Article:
This is what 50 looks like.

Today I turn 50, and life is pretty good. As I seem to be on an upward trend, I expect it to get even better. The older I get, the less I care what people think about what I’m doing, and the better life gets.

I figured this out by the time I turned forty. The decades before that were a lot of worry about if I was leading a worthwhile life. Here’s what I’ve learned since…

All life is worthwhile whether it’s spent staring at a flower, the TV or the cosmos. Bug or behemoth, by being here we are worthwhile. It’s a default thing. You are born. You are worthwhile.

Useful, on the other hand, is another matter entirely. Staring at a flower, the TV or the cosmos don’t really have a lot of practical purpose unless the things learned are shared. If you discover the answer to the meaning of life, what good is it stuck in your head and not communicated? Now we all know the answer is 42, but that’s because someone took the time to communicate.

Communication, however, justifies staring at a flower, the TV or the cosmos. It doesn’t matter if your epiphany is big (I’m going to save the world!) or small (I’m going to save my next paycheck!), the epiphany validates the staring as long as it’s communicated. That’s why I am a writer. I love staring at things and communicating—and then have people applaud me for it.

Another thing I’ve learned in my first 50 years is not to stare at people. You can stare at a flower, the TV or the cosmos, but not a person. It makes people nervous to be stared at and is apparently rude. They often label you as creepy.

You have to observe. When you observe, people are flattered. They understand your rudeness is only to immortalize their every fascinating nuance of character. This only works when you are a writer or artist. If you are observing and you aren’t a writer or artist, you will probably still get labeled as creepy. Also, saying you want to wear someone’s skin is not flattering but saying you want to eat them up is.

Which brings me to another thing the first 50 years has taught me. People are confused. They want you to think outside of the box but not color outside of the lines. They want you to follow your dreams but don’t step out of line. Reach for the stars, but keep your feet on the ground. No one knows what they want really, and once you realize that you understand a great truth: it doesn’t really matter what you do as long as you do something.

No matter what, someone will think it’s wrong and someone will think it’s right. You will be applauded and reviled within minutes for the same action—sometimes even by the same person. It all gets very confusing and frustrating when you try to do everything right for everyone. You may as well give up and do what you want.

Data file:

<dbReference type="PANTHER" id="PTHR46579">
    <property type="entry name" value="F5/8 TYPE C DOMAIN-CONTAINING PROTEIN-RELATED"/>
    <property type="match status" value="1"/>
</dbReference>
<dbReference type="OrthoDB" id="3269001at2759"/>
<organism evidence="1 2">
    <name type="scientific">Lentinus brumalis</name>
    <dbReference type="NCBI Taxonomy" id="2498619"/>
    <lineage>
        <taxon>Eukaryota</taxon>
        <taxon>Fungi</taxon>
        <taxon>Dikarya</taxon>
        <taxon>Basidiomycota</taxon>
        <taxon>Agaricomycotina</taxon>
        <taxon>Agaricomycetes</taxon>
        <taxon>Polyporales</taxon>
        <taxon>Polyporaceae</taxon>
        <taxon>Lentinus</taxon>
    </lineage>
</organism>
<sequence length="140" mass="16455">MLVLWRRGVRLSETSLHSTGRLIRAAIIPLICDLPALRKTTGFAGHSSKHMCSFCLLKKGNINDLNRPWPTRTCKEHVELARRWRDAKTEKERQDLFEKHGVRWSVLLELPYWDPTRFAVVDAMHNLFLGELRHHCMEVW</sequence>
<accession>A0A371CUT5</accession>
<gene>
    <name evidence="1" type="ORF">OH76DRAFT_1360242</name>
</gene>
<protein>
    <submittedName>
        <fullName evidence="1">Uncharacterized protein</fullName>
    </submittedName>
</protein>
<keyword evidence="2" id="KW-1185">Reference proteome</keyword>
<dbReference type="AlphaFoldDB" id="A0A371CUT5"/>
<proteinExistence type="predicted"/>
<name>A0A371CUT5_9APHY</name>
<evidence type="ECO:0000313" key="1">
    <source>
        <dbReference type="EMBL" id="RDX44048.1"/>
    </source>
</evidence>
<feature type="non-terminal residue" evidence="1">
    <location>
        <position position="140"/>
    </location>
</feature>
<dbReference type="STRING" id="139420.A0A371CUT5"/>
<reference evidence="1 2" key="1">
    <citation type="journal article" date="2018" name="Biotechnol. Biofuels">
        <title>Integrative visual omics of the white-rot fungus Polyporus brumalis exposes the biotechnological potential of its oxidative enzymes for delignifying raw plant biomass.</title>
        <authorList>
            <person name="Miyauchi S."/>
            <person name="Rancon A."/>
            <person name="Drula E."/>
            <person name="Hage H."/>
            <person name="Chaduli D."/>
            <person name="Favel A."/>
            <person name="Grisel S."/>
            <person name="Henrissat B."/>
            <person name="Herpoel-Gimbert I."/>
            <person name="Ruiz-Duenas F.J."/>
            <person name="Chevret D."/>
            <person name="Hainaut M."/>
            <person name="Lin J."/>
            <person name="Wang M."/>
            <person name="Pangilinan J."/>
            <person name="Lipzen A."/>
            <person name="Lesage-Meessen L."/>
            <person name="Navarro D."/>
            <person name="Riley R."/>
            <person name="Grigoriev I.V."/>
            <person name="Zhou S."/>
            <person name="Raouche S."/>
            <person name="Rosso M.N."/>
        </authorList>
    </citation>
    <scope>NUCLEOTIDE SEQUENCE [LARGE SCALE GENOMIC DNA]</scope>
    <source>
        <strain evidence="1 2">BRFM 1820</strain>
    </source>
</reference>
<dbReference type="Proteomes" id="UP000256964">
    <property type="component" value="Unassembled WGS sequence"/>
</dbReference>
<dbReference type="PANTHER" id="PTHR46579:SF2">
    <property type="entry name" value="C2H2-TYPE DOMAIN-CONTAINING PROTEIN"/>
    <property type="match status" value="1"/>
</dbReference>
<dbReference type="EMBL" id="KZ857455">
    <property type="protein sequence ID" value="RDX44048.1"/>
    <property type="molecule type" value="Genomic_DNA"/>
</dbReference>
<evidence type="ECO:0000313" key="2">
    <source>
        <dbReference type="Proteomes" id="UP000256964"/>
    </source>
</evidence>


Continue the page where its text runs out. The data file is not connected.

The only rule that seems to matter is the golden one. As long as you act in love and kindness you are doing the right thing. Love respects, shares, gives, responds and is, ultimately, active. Love can be violent and crazy or gentle, but it is always good. Bug or behemoth, we all have enough to give. Big or small, every act done in love matters.

Which is probably why my decades just seem to get better each year. I have been blessed with the most loving, generous and kind people on the planet. From my own adult children, my husband and the mass of tolerant and amazing people I count as friends, I have a lot of love in my life.

I’ll end this soppy, sentimental missive with a poem, not one I wrote but one that was written for me as a gift—just another reminder of how lucky I am. Never think I don’t appreciate all of it (even when I grumble about people bugging me when I’m trying to observe).

Poem from Laura…

I know of her
a package of a life
surviving dreams and disappointments.
The wrapping is deceptive
as the layers of invisible tissue paper
keep her secrets from exposure.
All is calm and dark
No clue as to the colorful turmoil
of an author’s existence.
It seems near impossible
that so much of life can be
bound into a small box,
taller than wide, but not too much.
I don’t know when the final reveal, if ever.
For she must stay within her own perception.
Entangled in a passionate affair
the ménage à trois-self, lover and alter ego
tumble against the walls of her existence.
She is complete
I love her for she is my friend.
—Laura Kester Duerrwaechter

By Angela Yuriko Smith

Angela Yuriko Smith is a third-generation Ryukyuan-American, award-winning poet, author, and publisher with 20+ years in newspapers. Publisher of Space & Time magazine (est. 1966), two-time Bram Stoker Awards® Winner, and HWA Mentor of the Year, she shares Authortunities, a free weekly calendar of author opportunities at

5 thoughts on “The First 50 Years”
  1. Angela, what a wonderful batch of sentiments/comments & insights! I enjoyed the poem as well. Probably my favorite ‘take away’ from this is what you say about people not minding your thinking outside of the envelop but they do mind your coloring outside the box. What the heck, I do much more than that when I color outside the box — I make it a different shape! But I keep my profile low, actually. I prefer to. You’re a wonderful addition as friend to be thankful for, and I surely appreciate you –and your blog posts!

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